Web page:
Who We Are

“UE” is the abbreviation for United Electrical, Radio and Machine Workers of America, a democratic national union representing tens of thousands of workers in a wide variety of manufacturing, public sector and private service-sector jobs. UE is an independent union (not affiliated with the AFL-CIO) proud of its democratic structure and progressive policies.

In the last three decades, UE has expanded beyond our traditional industries to represent a diverse range of occupations. Indeed, we pride ourselves as being a “Union for Everyone,” and we welcome any group of workers who want to join a militant, democratic union.

While many UE members still work in factories related to the union’s traditional jurisdictions in electrical manufacturing and metalworking, UE members are also rail crew drivers, hospital workers, co-op workers, federal contract workers, teachers, paraeducators, clerical workers, graduate workers, scientists and librarians. We maintain city and county roads, drive school buses, conduct research in university laboratories, and are employed in hundreds of other occupations.

On the following pages, you can learn more about UE — who we are, our history, what we stand for — and why UE members will tell anyone they’re proud to be part of the USA’s member-run union.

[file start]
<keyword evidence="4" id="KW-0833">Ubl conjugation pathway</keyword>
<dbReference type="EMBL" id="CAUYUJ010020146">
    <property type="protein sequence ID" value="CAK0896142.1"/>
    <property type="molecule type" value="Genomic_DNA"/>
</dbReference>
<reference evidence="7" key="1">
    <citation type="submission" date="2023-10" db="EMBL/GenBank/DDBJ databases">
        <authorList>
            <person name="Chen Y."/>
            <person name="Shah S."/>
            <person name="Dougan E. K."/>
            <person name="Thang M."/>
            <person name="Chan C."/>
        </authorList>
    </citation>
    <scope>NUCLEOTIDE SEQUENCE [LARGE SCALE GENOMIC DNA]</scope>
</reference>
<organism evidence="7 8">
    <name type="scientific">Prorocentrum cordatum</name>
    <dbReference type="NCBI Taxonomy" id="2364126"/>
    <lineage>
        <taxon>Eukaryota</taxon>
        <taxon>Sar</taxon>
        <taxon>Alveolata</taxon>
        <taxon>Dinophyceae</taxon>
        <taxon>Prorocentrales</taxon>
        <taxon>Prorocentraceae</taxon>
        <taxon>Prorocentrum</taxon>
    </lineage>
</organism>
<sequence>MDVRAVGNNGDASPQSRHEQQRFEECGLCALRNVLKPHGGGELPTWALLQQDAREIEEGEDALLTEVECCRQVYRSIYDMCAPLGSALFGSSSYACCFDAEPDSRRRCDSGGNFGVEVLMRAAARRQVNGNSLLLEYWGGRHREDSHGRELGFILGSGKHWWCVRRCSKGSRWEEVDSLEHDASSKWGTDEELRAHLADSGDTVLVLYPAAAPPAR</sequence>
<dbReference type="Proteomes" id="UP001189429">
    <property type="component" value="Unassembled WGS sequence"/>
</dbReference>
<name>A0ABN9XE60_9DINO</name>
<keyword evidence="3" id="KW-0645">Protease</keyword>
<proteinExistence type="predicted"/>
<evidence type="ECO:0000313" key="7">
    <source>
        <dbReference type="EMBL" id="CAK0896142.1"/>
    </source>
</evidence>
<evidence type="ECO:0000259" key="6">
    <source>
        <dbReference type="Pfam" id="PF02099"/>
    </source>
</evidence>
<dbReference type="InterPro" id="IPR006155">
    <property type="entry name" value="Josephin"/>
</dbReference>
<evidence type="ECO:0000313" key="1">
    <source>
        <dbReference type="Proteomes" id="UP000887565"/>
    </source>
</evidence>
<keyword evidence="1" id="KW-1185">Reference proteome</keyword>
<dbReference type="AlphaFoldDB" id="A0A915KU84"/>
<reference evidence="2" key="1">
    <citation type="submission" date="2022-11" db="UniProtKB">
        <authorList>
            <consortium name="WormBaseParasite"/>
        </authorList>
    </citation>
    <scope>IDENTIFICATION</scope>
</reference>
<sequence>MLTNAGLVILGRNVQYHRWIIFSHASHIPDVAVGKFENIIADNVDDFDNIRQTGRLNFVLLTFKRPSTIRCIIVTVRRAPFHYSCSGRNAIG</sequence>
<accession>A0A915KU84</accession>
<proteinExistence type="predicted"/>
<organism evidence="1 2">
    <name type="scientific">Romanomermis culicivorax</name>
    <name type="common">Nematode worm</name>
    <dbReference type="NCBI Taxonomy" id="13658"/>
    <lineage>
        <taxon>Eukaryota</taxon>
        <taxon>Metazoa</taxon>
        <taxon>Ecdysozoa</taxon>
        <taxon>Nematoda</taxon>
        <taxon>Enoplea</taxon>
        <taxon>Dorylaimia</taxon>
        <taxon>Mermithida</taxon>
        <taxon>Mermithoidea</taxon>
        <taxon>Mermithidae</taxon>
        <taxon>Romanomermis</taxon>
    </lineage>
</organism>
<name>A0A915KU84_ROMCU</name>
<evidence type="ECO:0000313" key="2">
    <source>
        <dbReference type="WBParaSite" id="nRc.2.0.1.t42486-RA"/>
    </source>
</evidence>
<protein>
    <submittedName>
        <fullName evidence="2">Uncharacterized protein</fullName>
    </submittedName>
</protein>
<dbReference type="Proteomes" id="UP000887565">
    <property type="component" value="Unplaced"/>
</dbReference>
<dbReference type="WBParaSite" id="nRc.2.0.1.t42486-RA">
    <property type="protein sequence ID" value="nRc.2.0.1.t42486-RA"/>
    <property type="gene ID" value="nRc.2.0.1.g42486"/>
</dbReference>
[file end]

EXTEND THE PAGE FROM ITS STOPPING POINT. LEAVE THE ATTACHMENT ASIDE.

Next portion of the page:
What do we mean by “Rank-and-File” unionism?

The term “rank and file” is defined as “those who form the major portion of any group or organization, excluding the leaders and officers.” In UE, we use the term “rank-and-file unionism” to describe how our union operates: it simply means it’s the members who run our union — in a democratic and collective manner. The members set the policies of the national union and make all of the decisions of importance that affect their own local unions.

Long-time UE officer and organizer Ernie DeMaio defined UE’s unique style of rank-and-file unionism this way: the members elect the union’s officers (local, regional and national) who, in turn, are required to report on their stewardship of the union concerning its “policies, program, expenditures and contract negotiations which must have the prior consent of the members and their approval on all of the actions taken, and contracts negotiated, on their behalf. The essence of rank-and-file unionism is not democratic rhetoric, but democratic practice. The members run the union.”